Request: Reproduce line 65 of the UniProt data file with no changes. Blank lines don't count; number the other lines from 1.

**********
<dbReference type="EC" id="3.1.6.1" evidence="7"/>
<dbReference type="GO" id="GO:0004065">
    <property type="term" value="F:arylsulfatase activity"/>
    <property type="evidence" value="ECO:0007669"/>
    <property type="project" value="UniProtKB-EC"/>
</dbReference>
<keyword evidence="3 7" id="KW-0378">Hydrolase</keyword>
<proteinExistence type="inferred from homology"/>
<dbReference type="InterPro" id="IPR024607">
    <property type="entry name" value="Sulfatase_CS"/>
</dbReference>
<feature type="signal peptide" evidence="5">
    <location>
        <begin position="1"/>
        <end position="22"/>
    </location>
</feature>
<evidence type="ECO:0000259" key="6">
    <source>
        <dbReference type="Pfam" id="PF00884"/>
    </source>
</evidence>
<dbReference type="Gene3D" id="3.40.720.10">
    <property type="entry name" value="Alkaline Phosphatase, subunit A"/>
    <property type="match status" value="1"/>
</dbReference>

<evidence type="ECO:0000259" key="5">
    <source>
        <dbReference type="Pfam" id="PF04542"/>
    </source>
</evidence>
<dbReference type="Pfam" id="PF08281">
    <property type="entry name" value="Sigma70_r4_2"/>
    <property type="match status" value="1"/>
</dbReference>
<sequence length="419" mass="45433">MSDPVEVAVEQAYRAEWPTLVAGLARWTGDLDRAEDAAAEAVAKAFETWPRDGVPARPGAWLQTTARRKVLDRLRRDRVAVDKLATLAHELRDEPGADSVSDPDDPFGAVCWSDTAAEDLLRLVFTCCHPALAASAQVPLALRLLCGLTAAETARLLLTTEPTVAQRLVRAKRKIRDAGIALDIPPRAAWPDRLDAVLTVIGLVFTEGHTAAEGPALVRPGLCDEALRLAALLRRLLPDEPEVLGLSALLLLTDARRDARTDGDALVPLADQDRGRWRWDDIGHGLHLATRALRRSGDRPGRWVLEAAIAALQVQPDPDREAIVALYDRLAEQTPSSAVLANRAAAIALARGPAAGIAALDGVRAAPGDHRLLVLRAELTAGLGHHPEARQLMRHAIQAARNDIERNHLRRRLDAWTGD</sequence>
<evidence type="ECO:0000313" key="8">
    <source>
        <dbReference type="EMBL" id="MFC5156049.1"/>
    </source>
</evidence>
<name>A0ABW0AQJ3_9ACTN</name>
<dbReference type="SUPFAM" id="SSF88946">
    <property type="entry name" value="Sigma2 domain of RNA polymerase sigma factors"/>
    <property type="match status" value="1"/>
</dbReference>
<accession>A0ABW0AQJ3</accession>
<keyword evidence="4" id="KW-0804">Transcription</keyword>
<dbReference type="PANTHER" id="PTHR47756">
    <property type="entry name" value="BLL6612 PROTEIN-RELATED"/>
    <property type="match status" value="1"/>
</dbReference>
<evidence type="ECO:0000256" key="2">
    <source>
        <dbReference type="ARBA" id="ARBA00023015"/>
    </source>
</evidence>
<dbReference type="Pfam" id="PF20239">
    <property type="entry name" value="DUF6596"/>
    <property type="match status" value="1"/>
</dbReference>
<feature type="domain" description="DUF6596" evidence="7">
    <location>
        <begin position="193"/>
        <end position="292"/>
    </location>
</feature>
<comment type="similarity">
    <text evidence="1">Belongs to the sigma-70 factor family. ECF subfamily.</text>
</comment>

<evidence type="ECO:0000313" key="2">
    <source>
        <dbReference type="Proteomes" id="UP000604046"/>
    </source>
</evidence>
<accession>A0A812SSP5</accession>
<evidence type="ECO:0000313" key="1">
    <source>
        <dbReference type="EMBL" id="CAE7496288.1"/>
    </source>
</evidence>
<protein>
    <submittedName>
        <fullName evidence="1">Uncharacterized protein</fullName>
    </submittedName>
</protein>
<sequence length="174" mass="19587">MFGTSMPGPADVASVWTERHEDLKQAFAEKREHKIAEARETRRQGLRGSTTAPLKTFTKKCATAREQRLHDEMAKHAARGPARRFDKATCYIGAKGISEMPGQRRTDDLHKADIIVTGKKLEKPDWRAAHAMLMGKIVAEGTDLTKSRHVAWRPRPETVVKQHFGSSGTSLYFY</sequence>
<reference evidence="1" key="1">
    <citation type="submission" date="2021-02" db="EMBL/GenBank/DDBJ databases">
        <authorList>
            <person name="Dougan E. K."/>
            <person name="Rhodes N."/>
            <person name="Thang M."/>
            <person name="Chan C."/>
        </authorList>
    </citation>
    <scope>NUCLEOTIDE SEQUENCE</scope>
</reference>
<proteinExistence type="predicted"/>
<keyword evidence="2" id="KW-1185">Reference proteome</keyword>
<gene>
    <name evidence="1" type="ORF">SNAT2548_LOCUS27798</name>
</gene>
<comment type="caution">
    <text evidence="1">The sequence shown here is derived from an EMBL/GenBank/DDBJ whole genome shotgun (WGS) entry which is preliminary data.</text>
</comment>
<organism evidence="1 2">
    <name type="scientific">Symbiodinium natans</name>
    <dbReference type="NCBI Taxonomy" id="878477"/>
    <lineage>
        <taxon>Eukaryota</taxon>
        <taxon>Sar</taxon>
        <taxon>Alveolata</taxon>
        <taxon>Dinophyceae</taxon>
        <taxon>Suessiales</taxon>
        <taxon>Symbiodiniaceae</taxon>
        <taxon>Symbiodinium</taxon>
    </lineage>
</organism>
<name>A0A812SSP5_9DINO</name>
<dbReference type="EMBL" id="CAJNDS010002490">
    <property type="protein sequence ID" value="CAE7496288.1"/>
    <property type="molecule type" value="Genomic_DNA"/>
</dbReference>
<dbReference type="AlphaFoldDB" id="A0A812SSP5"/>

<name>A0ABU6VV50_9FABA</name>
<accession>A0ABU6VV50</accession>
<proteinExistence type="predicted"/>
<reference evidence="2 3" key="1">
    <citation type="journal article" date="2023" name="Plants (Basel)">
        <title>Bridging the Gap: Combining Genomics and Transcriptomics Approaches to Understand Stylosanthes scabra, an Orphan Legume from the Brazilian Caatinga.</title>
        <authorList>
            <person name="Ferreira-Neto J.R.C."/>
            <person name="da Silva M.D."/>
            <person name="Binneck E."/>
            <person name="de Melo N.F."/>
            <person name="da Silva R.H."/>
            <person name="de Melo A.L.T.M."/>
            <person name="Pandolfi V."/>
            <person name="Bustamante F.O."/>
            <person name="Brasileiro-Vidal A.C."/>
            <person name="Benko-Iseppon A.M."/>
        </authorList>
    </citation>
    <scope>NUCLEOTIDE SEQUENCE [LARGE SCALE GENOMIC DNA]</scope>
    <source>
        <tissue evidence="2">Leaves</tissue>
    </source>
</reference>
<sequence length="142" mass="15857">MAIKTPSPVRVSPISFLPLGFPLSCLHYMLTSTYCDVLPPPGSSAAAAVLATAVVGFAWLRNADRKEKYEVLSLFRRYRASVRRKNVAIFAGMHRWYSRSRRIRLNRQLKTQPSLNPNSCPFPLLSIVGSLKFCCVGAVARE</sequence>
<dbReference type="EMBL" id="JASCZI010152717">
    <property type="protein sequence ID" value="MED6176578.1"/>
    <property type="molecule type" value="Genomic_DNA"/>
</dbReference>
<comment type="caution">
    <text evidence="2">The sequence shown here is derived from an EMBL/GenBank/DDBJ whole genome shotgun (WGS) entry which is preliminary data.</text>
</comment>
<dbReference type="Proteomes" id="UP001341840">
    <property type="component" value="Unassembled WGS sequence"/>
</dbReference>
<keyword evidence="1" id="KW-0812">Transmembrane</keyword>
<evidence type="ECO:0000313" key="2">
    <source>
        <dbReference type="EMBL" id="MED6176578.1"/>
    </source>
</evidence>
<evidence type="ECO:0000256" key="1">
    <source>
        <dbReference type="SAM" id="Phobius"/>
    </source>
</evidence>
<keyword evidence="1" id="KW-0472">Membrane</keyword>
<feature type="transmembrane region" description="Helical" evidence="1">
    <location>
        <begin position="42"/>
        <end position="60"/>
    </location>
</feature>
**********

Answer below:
        <end position="292"/>